David Larimer, a Washington Post editor who helped shape the paper’s coverage of college athletics, conflict overseas and the coronavirus pandemic, died May 15 at a hospital in Washington. He was 47.

The cause was an apparent heart attack, said his wife, Terri Rupar, a former politics editor at The Post.

When Mr. Larimer came to The Post in 1996, at age 22, he was charged with preparing the agate box scores and racing results that once filled much of the newspaper’s Sports section. He went on to become a copy editor for the foreign and sports desks, writing headlines and polishing stories about subjects ranging from the Iraq War to the NBA All-Star Game.

A Montana native who cheered for the Nebraska Cornhuskers football team, he spent most of his quarter-century at The Post working on the sports desk, where he wrote NFL previews and served as night editor and college sports editor. After volunteering to edit The Post’s daily coronavirus newsletter and live updates file at the start of the pandemic, he began overseeing breaking news in sports last August, including coverage of Tiger Woods’s car crash and the NCAA basketball tournaments.

“David had an encyclopedic knowledge of sports both popular and obscure,” sports editor Matthew Vita said by email. “He was also a great editor who improved his reporters’ stories and held them to a high standard. But what I’ll remember most about him was his irrepressible energy and enthusiasm, especially when a big story broke.”

That passion extended to seemingly small stories as well, including an article about Louisiana State University football coach Ed Orgeron’s distinctive Cajun accent that grew from an idea for a short blog post into a 1,400-word feature by Chuck Culpepper.

As an editor, Mr. Larimer was admired for catching errors, identifying holes in stories and developing a close rapport with his reporters, often bonding over shared interests in music or food. He also possessed something of a Jekyll-and-Hyde personality that came out on tight deadlines, when he sometimes yelled profanities while banging away at his keyboard, racing to finalize a headline or fact-check a sentence.

“Sometimes you don’t want to work with people who get a little flustered on deadline. But he was always so funny about it, because that’s when the cursing came out,” said Courtney Rukan, a senior copy editor who serves as The Post’s deputy multiplatform editing chief. “He would just go bananas, and then after deadline was over, he was Dave again.”

Mr. Larimer’s outbursts occasionally startled his neighbors in the office, including when he started shouting profanities after wiping his eyes while eating habanero potato chips. But colleagues said his shouts and curses were always directed at himself, never at others.

“He was like a balm,” Rukan added, “because we were always laughing, even under the most stressful, extreme situations, when games were going extra innings and we were blowing past what the newsroom wanted as a deadline.”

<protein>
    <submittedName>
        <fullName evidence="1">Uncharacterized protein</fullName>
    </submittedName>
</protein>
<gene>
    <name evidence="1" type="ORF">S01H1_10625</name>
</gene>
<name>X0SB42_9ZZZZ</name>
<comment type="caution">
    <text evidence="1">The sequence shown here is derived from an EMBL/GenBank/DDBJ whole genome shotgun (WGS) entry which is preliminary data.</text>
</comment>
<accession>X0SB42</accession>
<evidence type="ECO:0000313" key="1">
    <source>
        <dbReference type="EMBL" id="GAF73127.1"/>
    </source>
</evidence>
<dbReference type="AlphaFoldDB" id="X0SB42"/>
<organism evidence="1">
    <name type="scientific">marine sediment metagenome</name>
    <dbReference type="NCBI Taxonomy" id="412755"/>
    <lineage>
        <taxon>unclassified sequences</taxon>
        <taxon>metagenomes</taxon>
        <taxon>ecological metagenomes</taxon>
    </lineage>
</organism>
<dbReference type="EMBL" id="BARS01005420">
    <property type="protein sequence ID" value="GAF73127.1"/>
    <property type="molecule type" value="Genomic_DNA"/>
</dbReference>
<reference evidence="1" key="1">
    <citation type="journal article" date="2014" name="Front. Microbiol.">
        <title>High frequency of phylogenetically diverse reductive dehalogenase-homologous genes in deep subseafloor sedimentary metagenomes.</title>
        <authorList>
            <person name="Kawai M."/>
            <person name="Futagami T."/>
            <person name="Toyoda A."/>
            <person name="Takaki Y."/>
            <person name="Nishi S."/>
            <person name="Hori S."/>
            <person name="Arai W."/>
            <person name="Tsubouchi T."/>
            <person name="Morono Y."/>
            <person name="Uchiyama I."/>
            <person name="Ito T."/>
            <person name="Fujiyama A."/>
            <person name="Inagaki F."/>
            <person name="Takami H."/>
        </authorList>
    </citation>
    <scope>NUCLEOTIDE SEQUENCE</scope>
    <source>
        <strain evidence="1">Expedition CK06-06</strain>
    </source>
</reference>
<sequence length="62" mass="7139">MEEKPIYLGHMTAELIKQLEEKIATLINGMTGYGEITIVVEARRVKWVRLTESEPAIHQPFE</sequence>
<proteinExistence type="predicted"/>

David Lee Larimer, the youngest of four children, was born in Billings, Mont., on March 8, 1974. His father was a Bureau of Land Management surveyor, and his mother later went to work as a baker at his high school cafeteria. Neither had graduated from college, but Mr. Larimer followed an older brother in going to school on the East Coast, studying English at George Washington University.

“He never thought he’d last four years,” Rupar said in an interview. “He thought money would run out or he’d go back home to Montana.” Instead, he turned toward journalism while working as the arts editor at the student-run Hatchet newspaper. “Twice a week I can look at the paper and say, ‘I did that,’ ” he told a Hatchet interviewer.

Mr. Larimer graduated in 1997, after he had already started at The Post, and soon developed a late-night routine, going to nearby bars such as the Fox and Hounds or Timberlake’s with other editors. One was Rupar, a copy editor on the business desk. They married in 2008, and she later left The Post to oversee political coverage at the 19th, a website covering the intersection of gender, politics and policy.

In addition to his wife, of Washington, survivors include his 7-year-old daughter and birding companion, Matilda Larimer, with whom he was trying to see 100 different bird species in 2021; his mother, the former Margaret “Marge” Lewandowski of Billings; two brothers; and a sister.

Mr. Larimer was still working as an agate clerk when he began taking editing assignments from sports copy chief Tony Reid, who later recruited him to the foreign desk.

“One of the things that made him stand out in the room was he was such a nice person,” Reid said by phone. “We had a lot of cranky people like me around, but we didn’t have a lot of nice people like Dave. . . . Happy people don’t often make good copy editors. Dave was the exception to that.”